“But don’t, dear friend, resent God’s discipline; don’t sulk under his loving correction, It’s the child he loves that God corrects; a father’s delight is behind all this”.

4- Apply and give godly counsel along with the correction. Teach or tell him or her why he or she is being disciplined so that he can gain the understanding and know that it is done out of love and not resentment.


Proverbs 29:15

“The rod and reproof give wisdom: but a child left to himself bringeth his mother to shame.” 


The rod here does refer to physical chastening, spanking or physical punishment, “reproof” refers to verbal counsel, warnings and instructions.


Ephesians 6:4

“And, ye fathers, provoke not your children to wrath: but bring them up in the nurture and admonition of the Lord.”


To “nurture” our children is also a part of physical discipline; to “admonish” them is to counsel and provide further guidance and direction on the incident that happened and how to avoid letting it happen again. 


  • Discipline must be consistent or else it will not work. Your kids must know and expect that there are consequences for wrong doing and rewards for right behaviour. Discipline provides a sense of stability, grounding and security for the soul of the child. Without discipline children grow up lawless, degenerate and godless. Children grow up with a holistic and balanced sense of being when they know what is required of them and recognise that on this side of heaven, there are physical and spiritual boundaries and laws that establish stability, culture and cultivate character and influence their personality for excellence, ability and grace.


Consistency in discipline produces predictability in your response to good behaviour and lack of it and your kids must have this engrained in their consciousness and sub-consciousness. They must see and reverence you as the example of God the Father in their lives. The way your kids see you matters in their attitude towards God and His Word. This takes time and work so the child is not set up for a life in the downward spiral.


  • You must insist on first time compliance to discipline. If they haven’t complied the first time, they haven’t complied at all. Deferred or lingering compliance is not compliance. Teach your kids the definition of compliance. I have through Pastor Chris’ teaching defined Compliance as, “Doing God’s things God’s way and in God’s timing.” Or doing what you are told to do, how you are told to do it when you are told to do it with the urgency, passion, joy and the right attitude”. It is in obeying their parents that kids learn to obey God, constituted authority and social laws.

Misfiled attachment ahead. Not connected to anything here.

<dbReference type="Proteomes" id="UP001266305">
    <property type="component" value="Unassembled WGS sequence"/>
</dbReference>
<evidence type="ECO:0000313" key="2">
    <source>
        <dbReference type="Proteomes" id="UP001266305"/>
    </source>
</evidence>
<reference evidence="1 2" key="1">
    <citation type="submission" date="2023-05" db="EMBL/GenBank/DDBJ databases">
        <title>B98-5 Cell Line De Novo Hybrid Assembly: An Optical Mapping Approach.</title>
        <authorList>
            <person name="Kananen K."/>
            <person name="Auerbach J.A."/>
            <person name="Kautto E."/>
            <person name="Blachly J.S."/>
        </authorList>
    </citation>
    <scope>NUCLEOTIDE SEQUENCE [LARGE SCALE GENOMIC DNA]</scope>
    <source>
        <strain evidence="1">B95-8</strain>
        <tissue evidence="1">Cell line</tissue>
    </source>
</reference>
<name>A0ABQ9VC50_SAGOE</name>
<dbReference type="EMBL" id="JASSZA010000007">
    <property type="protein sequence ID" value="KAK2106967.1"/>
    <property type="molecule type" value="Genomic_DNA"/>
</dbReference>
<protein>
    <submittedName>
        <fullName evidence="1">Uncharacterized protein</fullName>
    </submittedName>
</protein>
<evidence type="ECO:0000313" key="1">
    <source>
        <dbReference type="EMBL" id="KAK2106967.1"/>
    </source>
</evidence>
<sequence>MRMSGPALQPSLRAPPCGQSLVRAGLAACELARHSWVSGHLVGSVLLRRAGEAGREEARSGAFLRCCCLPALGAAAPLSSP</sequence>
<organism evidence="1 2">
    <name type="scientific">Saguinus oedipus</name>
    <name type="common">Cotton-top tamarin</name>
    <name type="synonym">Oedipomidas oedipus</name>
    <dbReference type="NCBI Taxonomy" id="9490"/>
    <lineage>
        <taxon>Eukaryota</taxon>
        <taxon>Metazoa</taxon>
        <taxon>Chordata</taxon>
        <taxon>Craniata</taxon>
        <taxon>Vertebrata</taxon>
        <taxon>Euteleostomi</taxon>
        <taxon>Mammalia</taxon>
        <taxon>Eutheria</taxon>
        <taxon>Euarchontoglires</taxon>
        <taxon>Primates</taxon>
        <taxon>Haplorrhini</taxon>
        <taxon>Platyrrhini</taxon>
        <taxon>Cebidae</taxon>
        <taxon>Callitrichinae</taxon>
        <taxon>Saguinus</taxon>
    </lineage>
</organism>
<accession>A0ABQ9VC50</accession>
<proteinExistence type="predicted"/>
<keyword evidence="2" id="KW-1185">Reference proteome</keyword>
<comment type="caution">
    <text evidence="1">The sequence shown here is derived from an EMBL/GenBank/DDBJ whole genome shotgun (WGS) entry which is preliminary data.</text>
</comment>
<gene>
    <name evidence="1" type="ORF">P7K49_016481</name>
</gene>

Teach your kids to respond to you the first time you speak to them (Not to the high pitch of your voice, screaming at him or her); there must be a healthy reverence in doing this, so they learn to respond promptly to the leading and guidance of the Holy Spirit even when you are not there and this vital ministry of the Holy Spirit can save their lives and the lives of others connected to them. 


If a child rejects compliance or corrections the first time, he or she is demonstrating traits of self-will, wilful and flagrant disobedience to authority and rebellion. This must be dealt with decisively and in love, so the child does not simply live a wilful life of selfishness, unconcern and disregard to constituted authority and others. Parenting is the most intensive form of leadership in the world and we must not let our children down.


God testifies of Abraham as a responsible parent in Genesis

18:19 –

“For I know him, that he will command his children and his household after him, and they shall keep the way of the Lord, to do justice and judgment…” KJV


“Yes I have settled on him as the one to train his children and future family to observe God’s way of life, live kindly and generously and fairly….” MSG


“And I have picked him out to have godly descendants and a godly household—men who are just and good—so that I can do for him all I have promised.” TLB


This is an outstanding testimonial of God about Abraham and a prescribed mandate that deal with our precarious role as parents, teachers, leaders in the lives of kids. 





7- In effective discipline practise quick forgiveness for your child’s bad behaviour. Do not rehash bad behaviour or repeat it verbally to the now repentant child. Do not remind your kids about incidents that caused them shame, eroded their confidence or where they fell, failed or acted less of themselves. Always glorify and celebrate their inherent good abilities. 


Practise responding rather than reacting to your child’s lack of wisdom. Always stay the course of consistent discipline and action. Don’t back down or reveal your strategy to your child. Leave the responsibility in his or her court for his or her compliance. Do not adopt harassing, threatening, warning or shaming or put-down stances. Stay calm and in control. God’s Word is your back-bone and strength.